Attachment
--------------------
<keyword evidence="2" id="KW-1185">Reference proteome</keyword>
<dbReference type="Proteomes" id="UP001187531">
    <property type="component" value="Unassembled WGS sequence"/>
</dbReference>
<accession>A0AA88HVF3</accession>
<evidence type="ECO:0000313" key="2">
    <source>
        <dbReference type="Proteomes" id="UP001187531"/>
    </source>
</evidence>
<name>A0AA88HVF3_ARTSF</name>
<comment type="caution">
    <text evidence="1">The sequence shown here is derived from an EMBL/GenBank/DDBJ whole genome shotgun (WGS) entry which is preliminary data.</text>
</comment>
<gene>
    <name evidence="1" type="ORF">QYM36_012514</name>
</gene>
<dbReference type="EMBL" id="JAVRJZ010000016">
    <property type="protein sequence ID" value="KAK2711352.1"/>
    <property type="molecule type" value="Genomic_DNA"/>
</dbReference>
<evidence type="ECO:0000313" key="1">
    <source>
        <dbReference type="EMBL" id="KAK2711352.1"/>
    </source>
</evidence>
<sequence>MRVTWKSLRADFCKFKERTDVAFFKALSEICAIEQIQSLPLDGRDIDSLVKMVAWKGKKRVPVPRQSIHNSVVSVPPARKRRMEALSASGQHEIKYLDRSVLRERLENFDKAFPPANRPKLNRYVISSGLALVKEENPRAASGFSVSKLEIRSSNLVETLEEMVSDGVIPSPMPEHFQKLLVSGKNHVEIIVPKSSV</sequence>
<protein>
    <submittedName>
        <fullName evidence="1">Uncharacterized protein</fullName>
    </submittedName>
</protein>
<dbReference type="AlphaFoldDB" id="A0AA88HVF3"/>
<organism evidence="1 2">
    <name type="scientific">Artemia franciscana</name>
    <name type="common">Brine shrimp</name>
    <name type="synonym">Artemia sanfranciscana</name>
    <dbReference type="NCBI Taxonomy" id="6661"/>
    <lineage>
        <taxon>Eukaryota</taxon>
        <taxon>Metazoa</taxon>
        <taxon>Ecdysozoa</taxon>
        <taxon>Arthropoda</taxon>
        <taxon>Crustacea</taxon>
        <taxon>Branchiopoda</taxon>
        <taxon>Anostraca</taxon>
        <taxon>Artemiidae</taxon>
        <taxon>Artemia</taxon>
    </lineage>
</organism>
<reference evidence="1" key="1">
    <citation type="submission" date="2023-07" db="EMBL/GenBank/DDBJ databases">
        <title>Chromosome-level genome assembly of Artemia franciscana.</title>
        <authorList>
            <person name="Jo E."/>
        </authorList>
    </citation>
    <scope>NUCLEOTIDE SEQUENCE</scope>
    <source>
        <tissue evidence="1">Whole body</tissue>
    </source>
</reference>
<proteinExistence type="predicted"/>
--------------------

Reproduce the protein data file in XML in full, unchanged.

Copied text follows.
<keyword evidence="2" id="KW-1185">Reference proteome</keyword>
<dbReference type="Proteomes" id="UP001187531">
    <property type="component" value="Unassembled WGS sequence"/>
</dbReference>
<accession>A0AA88HVF3</accession>
<evidence type="ECO:0000313" key="2">
    <source>
        <dbReference type="Proteomes" id="UP001187531"/>
    </source>
</evidence>
<name>A0AA88HVF3_ARTSF</name>
<comment type="caution">
    <text evidence="1">The sequence shown here is derived from an EMBL/GenBank/DDBJ whole genome shotgun (WGS) entry which is preliminary data.</text>
</comment>
<gene>
    <name evidence="1" type="ORF">QYM36_012514</name>
</gene>
<dbReference type="EMBL" id="JAVRJZ010000016">
    <property type="protein sequence ID" value="KAK2711352.1"/>
    <property type="molecule type" value="Genomic_DNA"/>
</dbReference>
<evidence type="ECO:0000313" key="1">
    <source>
        <dbReference type="EMBL" id="KAK2711352.1"/>
    </source>
</evidence>
<sequence>MRVTWKSLRADFCKFKERTDVAFFKALSEICAIEQIQSLPLDGRDIDSLVKMVAWKGKKRVPVPRQSIHNSVVSVPPARKRRMEALSASGQHEIKYLDRSVLRERLENFDKAFPPANRPKLNRYVISSGLALVKEENPRAASGFSVSKLEIRSSNLVETLEEMVSDGVIPSPMPEHFQKLLVSGKNHVEIIVPKSSV</sequence>
<protein>
    <submittedName>
        <fullName evidence="1">Uncharacterized protein</fullName>
    </submittedName>
</protein>
<dbReference type="AlphaFoldDB" id="A0AA88HVF3"/>
<organism evidence="1 2">
    <name type="scientific">Artemia franciscana</name>
    <name type="common">Brine shrimp</name>
    <name type="synonym">Artemia sanfranciscana</name>
    <dbReference type="NCBI Taxonomy" id="6661"/>
    <lineage>
        <taxon>Eukaryota</taxon>
        <taxon>Metazoa</taxon>
        <taxon>Ecdysozoa</taxon>
        <taxon>Arthropoda</taxon>
        <taxon>Crustacea</taxon>
        <taxon>Branchiopoda</taxon>
        <taxon>Anostraca</taxon>
        <taxon>Artemiidae</taxon>
        <taxon>Artemia</taxon>
    </lineage>
</organism>
<reference evidence="1" key="1">
    <citation type="submission" date="2023-07" db="EMBL/GenBank/DDBJ databases">
        <title>Chromosome-level genome assembly of Artemia franciscana.</title>
        <authorList>
            <person name="Jo E."/>
        </authorList>
    </citation>
    <scope>NUCLEOTIDE SEQUENCE</scope>
    <source>
        <tissue evidence="1">Whole body</tissue>
    </source>
</reference>
<proteinExistence type="predicted"/>